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Saratoga to Rawlins: Hot Springs and Nature-Inspired Recreation

Located on the North Platte River, Saratoga is known for its mineral hot springs, which are free to the public. To take a dip, head straight to one of the free public pools, or visit the Saratoga Hot Springs Resort. This rustic lodge features a mineral water swimming and soaking pool and authentic teepees set up over hot springs. The resort also offers golf, fishing, hiking and horseback riding, plus snowmobiling in the cooler months.

In downtown Saratoga, drop by the historic Hotel Wolf for fine dining, a cocktail in the Old West saloon or to soak up the history. If you are traveling with kids, polish off an ice cream treat at Lollypops’ old-time soda fountain counter. Fuel up for the next leg of your travels with caffeine and cupcakes at Sweet Marie’s Bakeshop.

On your way to Lander, spend a few hours in Rawlins, originally founded as a stop on the Union Pacific Railroad line. The main attraction today is the Wyoming Frontier Prison Museum, also known as “Old Pen.” Explore the jail cells, prison graveyard and other exhibits, and decide for yourself if the rumors of hauntings here are true.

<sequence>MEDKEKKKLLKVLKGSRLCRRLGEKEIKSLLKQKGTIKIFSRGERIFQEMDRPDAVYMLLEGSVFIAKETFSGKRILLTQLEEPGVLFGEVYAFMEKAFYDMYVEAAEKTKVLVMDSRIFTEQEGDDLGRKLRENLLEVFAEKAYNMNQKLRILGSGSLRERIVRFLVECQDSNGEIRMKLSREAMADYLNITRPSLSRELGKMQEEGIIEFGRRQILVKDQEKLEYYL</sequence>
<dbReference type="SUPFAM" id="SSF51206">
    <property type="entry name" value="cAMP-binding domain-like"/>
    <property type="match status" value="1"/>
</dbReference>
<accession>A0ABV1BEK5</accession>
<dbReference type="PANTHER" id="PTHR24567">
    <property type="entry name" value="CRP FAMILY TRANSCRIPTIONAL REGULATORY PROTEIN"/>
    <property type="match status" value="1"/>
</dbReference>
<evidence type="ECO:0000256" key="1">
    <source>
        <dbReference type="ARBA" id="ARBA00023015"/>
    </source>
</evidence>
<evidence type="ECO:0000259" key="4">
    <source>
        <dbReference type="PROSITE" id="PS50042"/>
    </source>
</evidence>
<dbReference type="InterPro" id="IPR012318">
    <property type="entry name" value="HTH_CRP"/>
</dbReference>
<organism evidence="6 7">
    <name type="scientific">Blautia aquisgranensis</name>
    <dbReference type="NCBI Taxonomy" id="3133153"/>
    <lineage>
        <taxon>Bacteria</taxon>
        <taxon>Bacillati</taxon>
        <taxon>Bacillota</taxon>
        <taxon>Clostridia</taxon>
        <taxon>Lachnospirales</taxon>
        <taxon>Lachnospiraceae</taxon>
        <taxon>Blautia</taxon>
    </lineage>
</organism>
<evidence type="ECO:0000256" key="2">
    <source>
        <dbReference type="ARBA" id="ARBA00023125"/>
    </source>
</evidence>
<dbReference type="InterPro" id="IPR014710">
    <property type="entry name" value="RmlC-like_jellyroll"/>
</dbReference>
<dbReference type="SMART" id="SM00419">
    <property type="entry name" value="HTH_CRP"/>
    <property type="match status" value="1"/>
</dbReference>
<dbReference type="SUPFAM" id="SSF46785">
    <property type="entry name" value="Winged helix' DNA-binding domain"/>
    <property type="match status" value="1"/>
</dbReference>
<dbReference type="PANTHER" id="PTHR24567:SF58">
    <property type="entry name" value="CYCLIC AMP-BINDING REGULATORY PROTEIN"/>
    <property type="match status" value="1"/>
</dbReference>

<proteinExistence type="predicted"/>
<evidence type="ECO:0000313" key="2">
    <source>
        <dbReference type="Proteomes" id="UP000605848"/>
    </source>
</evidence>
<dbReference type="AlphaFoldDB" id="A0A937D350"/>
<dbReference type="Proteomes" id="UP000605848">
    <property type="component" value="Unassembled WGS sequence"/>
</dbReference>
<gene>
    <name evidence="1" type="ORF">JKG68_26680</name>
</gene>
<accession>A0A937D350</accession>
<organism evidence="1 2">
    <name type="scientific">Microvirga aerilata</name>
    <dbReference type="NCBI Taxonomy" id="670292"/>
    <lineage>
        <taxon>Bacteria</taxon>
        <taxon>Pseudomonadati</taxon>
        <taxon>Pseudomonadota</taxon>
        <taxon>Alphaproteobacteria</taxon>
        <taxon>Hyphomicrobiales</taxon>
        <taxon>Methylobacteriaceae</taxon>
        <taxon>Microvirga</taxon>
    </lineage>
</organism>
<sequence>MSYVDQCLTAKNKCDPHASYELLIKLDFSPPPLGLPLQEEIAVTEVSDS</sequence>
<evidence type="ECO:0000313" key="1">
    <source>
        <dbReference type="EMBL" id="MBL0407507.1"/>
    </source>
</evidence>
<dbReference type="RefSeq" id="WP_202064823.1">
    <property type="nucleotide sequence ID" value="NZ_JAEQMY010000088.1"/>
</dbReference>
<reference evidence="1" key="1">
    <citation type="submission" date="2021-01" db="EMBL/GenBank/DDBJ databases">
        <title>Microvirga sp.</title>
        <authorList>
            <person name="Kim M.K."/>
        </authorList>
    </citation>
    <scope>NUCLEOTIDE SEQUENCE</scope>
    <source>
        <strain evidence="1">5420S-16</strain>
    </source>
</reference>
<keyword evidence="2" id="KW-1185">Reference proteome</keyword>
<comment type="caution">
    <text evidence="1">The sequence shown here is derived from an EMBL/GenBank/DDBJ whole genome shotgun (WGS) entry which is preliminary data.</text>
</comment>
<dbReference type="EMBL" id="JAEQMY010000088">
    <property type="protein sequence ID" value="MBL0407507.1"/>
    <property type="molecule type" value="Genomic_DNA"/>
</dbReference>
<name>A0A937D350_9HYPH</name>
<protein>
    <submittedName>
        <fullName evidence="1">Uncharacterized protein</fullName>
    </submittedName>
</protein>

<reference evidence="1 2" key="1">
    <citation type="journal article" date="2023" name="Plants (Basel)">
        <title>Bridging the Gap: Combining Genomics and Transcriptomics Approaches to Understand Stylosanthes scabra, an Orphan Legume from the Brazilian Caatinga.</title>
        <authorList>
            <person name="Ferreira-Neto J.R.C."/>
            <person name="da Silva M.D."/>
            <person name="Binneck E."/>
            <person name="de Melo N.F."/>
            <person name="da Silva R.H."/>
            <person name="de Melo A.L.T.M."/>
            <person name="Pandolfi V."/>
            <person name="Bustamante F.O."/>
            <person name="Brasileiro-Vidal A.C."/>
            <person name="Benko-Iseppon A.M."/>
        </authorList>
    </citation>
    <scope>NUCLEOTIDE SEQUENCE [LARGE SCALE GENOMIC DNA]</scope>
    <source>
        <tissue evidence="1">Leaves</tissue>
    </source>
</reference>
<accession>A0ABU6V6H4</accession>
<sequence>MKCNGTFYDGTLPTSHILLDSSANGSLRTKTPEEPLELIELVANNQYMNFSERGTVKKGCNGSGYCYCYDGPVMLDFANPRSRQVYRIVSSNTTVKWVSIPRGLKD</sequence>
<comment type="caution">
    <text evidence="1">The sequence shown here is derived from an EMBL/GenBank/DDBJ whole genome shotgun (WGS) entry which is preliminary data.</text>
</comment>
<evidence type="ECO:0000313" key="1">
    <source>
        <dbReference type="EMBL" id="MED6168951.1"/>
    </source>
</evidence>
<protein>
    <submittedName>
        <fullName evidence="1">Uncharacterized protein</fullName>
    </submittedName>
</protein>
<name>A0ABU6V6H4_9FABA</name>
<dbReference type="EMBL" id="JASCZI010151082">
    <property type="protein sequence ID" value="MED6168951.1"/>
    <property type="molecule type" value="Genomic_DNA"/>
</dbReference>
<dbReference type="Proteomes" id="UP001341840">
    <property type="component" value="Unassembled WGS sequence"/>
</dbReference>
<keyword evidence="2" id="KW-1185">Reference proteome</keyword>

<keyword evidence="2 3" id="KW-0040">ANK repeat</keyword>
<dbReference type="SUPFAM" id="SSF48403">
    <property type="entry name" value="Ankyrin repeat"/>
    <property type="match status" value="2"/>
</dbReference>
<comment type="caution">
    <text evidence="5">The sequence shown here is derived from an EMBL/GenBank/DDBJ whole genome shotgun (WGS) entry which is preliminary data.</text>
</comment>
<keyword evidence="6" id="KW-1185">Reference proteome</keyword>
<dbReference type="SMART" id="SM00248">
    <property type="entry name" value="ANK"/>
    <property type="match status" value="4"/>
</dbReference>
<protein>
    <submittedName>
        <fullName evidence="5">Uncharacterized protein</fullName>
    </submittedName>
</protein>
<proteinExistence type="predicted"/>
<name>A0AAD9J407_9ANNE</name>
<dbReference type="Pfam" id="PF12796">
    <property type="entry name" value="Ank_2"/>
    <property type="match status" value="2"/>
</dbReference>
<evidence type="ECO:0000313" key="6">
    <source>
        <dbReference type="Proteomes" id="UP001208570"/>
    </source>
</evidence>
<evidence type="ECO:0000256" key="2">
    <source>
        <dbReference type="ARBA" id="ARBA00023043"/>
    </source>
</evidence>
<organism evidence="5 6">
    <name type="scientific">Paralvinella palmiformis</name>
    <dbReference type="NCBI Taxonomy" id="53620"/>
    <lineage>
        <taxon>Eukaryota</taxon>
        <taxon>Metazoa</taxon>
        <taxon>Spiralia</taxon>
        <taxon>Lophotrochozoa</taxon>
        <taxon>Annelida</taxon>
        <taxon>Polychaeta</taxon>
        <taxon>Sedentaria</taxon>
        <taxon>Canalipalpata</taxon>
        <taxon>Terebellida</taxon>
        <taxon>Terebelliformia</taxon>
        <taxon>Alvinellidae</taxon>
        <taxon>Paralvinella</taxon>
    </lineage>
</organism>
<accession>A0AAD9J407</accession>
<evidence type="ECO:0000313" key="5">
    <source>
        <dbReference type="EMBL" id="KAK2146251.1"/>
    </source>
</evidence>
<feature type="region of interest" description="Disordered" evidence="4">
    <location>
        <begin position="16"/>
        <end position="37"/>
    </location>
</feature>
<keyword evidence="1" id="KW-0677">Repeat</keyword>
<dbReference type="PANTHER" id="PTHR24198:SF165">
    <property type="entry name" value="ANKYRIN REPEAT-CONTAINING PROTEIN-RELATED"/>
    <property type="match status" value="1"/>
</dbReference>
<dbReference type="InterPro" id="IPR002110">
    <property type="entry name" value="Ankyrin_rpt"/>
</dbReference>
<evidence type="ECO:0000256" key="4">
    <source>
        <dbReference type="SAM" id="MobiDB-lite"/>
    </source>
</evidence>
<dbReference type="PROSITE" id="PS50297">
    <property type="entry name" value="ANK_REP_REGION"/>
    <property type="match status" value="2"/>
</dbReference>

201 km
2 hours by car
03
Immersed in nature at Sinks Canyon State Park near Lander, Wyoming
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Lander: Adventures in the High Desert

Stone and limestone cliffs morph into granite boulders as you approach Lander, a high desert town at the convergence of the Rockies and the Wind River Range. The Wind River Wild Horse Sanctuary offers up stirring encounters – dozens of wild mustangs freely galloping across the open landscape. It’s Wyoming’s only wild horse eco-sanctuary on an Indian reservation. Step into the visitor center, which commemorates Native American horse culture throughout history. Guided tours of the ranch to see the horses up close are also available.